Garza is asking the public for any information on the suspect or his vehicle at this time.
If you have any tips, call UPD at 593-2611.

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The College of Arts and Sciences at Texas A&M-University-Kingsville hosted the fifth annual Dean’s of Arts and Sciences Colloquium on Friday, April 17.

Dr. Mark Vandewalle, CEO and co-founder of the Center for African Resources: Animals, Communities and Land in Botswana (CARACAL), served as the keynote speaker.

Vandewalle is an ecologist and has over 30 years of experience working in wildlife management and research.

The focus of his speech was ecosystem sustainability which he titled “Is Sustainable Management Achievable in the African Context? The African Elephant as a Model.”

“I am going to present a number of challenges using elephants in Botswana as the model,” he said. “Challenges to a potentially sustainable species but in the international context and the difficulties that relate to that.”

He said the fact is the world is moving much more towards preservation rather than a conservation society. Total protection and banning, he said, were other challenges as well.

“Those are challenges for African countries where there is poverty and people are negatively impacted by these animals (elephants) that the rest of the world wants to protect,” Vandewalle said.

He said it is important, especially at  the university level and even at young ages, to get involved because it is their future and if they don’t get involved and have a good understanding about the issue, then they aren’t going to be empowered to be able to enforce future conservation decisions.

Nirmal Goswani, political science professor, has been involved in the colloquium for the past five years and said the main purpose is to bring information from across the world about issues that are important to faculty and students.

“I expect students to take interest in these issues and see if there are opportunities for them to go and visit and take advantage of the internship program we have with them,” Goswani said. “Most American universities don’t have the kind of working relationship we have with this organization (CARACAL) in Botswana.”

He said every year the topic is different depending on the issues that are going on around the world.

“Every year people from different parts of the world come here and speak about different topics and it’s a program that I like to call “Bring the World to A&M-Kingsville,” Goswani said.

Goswani said students that are interested in the internship program at CARACAl in Botswana should also show interest in wildlife conservation, public policy, ecosystem management, ecotourism and agribusiness.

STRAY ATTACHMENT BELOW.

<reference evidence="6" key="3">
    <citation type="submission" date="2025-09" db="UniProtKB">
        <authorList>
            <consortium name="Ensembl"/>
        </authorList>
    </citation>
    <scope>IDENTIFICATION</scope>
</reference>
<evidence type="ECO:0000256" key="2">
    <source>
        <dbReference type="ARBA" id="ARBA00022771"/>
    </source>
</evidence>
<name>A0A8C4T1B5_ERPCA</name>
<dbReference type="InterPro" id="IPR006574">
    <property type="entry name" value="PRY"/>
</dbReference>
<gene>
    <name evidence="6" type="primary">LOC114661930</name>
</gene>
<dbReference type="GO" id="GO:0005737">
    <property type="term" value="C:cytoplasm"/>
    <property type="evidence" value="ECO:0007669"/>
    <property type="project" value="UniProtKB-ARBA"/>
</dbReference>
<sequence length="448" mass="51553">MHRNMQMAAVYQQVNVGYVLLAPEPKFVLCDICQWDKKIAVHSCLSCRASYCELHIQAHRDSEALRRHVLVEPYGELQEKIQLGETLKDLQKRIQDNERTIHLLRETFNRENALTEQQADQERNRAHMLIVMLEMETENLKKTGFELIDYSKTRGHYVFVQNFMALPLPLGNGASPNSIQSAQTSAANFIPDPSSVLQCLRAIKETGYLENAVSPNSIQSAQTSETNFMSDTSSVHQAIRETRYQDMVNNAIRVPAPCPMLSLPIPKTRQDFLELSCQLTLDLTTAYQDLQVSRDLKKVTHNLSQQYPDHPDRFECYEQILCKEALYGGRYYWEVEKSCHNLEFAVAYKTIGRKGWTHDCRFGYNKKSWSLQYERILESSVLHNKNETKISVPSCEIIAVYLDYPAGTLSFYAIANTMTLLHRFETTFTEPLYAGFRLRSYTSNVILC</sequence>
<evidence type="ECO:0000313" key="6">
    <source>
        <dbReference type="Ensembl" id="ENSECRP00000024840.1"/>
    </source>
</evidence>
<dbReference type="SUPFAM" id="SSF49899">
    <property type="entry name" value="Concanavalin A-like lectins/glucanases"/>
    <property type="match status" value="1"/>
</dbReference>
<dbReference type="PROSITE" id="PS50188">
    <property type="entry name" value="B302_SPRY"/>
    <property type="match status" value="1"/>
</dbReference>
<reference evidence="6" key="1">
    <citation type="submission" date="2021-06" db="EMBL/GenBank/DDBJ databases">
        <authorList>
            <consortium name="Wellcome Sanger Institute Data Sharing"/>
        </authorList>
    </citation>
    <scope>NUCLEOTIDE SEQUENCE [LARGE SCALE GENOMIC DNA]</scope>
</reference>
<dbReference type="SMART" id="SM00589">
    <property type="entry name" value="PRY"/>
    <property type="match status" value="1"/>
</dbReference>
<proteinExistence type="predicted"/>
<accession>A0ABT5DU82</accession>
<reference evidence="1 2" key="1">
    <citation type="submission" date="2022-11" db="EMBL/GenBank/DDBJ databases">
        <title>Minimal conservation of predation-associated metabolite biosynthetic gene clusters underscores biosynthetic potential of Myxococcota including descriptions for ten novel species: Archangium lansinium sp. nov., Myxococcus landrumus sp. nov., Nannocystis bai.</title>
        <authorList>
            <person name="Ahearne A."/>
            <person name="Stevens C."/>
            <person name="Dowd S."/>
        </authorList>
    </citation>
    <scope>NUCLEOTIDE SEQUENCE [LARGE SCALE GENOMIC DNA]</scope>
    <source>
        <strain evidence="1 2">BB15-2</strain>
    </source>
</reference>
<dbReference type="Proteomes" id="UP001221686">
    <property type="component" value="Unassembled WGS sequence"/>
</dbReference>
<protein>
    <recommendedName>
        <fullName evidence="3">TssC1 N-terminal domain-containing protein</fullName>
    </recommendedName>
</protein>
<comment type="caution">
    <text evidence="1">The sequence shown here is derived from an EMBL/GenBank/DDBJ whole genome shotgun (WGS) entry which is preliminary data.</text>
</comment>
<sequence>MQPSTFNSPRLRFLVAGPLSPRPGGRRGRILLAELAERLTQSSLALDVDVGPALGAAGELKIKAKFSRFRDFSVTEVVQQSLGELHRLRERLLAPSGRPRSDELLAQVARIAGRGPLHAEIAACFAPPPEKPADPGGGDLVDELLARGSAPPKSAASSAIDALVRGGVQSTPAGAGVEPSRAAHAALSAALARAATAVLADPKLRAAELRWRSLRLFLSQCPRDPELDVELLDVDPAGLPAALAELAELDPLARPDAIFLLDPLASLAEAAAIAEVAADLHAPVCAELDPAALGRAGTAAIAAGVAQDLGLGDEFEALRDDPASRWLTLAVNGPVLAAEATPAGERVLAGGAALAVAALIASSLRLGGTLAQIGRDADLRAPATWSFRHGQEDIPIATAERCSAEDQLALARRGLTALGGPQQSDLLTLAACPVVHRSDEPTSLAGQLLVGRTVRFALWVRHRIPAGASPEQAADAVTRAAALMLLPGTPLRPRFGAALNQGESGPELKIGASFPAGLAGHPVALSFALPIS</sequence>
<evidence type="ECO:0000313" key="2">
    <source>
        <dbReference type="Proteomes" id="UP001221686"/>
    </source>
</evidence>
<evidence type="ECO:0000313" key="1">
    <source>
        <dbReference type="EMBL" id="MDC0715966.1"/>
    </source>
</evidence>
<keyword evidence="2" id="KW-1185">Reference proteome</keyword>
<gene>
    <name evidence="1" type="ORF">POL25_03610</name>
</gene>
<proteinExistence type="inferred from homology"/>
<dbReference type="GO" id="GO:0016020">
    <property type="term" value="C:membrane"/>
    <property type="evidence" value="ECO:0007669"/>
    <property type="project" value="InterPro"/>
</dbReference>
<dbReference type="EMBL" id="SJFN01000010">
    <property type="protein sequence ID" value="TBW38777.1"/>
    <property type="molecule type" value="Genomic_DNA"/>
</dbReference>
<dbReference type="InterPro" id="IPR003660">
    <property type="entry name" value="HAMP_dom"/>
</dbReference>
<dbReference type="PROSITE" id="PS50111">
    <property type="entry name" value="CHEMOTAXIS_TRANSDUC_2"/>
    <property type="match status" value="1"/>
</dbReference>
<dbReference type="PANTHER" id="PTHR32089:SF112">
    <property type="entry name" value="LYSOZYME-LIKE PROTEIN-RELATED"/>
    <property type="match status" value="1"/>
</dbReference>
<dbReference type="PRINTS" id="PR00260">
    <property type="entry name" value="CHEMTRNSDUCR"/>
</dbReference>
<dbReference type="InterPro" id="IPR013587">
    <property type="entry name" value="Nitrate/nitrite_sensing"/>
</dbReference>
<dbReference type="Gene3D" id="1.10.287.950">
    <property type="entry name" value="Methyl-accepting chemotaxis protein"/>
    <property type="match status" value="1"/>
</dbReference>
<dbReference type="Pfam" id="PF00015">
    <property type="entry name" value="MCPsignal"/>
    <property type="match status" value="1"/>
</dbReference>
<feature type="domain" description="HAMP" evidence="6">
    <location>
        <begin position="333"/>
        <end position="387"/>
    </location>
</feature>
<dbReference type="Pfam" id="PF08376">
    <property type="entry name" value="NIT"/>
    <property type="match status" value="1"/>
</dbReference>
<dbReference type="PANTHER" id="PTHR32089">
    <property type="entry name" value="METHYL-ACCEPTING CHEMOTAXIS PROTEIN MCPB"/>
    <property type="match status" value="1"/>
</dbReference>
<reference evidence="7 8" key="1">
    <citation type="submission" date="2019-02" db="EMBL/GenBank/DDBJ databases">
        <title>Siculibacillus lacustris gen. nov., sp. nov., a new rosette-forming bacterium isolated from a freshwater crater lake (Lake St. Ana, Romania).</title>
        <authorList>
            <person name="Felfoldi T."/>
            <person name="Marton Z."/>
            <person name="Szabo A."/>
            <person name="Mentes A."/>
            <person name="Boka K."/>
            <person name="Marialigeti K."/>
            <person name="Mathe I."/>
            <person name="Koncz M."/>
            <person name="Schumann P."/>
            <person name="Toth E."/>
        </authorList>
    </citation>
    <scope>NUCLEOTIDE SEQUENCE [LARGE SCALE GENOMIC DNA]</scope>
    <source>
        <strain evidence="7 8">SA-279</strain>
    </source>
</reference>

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The Jones Auditorium at Texas A&M University-Kingsville will turn into a musical scenario as middle school and high school students from the whole state of Texas will gather to compete in the Viva El Mariachi Extravaganza on April 25.

It is the third year the event takes place at TAMUK where the participants perform and show their talents, said Sam Diaz, TAMUK Outreach Coordinator at the Rio Grande Valley.

“We are bringing students from Houston, San Antonio, Laredo, the Rio Grande Valley,” Diaz said.

The audience will have the opportunity to see a Grammy nominated artist as well as the Mariachi Javelina.

He said students that participate in the extravaganza do it for the passion towards mariachi music.

“It’s a passion, but now through a lot of hard work, the UIL has sang to mariachi music so the university would like to show their appreciation,” Diaz said. “It’s kind to show them the next step after they get out of high school.”

Diaz said it’s the passion for music that drives these students even when they might be interested in other areas of study such as business, education and engineering among others.

“For them it’s all about the experience, stepping on stage and being part of something bigger that they’re very passionate about.”

Diaz said the event it’s free to the public from 8 a.m. until 4 p.m. and from 5 p.m. to 8 p.m. a $5 professional community concert will take place.

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Mission Improvable filled the ballroom with laughter as they performed based on the suggestions of the audience.
Mission Improvable filled the ballroom with laughter as they performed based on the suggestions of the audience.

Mission Improvable, a well known improv comedy group, also known as entertainers of the year by campus activities magazine 2013, performed April 7 at the student union building, sponsored through Campus Activities Board.

The “entertainers of the year,” Mission Improvable, were back to perform for students of Texas A&M University-Kingsville on April  7 at the Student Union in a night full of mayhem and unpredictability.

“They really engage with the audience and their energy is flowing throughout their performances,” said Ashley Martinez, Campus Activities Board President.

The group, consisting of four people, was Sherman Edwards, Matt Garard, Kevin Branick, and Mike Keeney. On stage, they go by different names, calling themselves “agents.” They work based on the suggestions of the audience at a fast pace.

“They play off the audiences any ideas the audiences,” Martinez said.  “People can bounce off their ideas without being so shy.”

Mission Improvable, named entertainers of the year by Campus Activities Magazine 2013, started in 1998 at the University of Massachusetts Boston.

“It was actually really fun,” said Courtney Reese, freshman.  “ I didn’t know what to expect but it was an experience.”

Jeremy Vela, freshman, was one of the students selected to go on stage. He said the experience made him nervous.

“ I was kind of nervous, it felt really weird being on stage in front of people, because I am not used to talking,” Vela said. “It felt awkward, because you had to think on your feet.”

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Students holding up their candles as they read the Rights Pledge together.
Students holding up their candles as they read the Rights Pledge together.

Take Back the Night, a national event, was brought to Texas A&M University-Kingsville, Tuesday, April 14.  The event was created to stop the silence against victims of sexual assault, domestic violence, sexual abuse and more.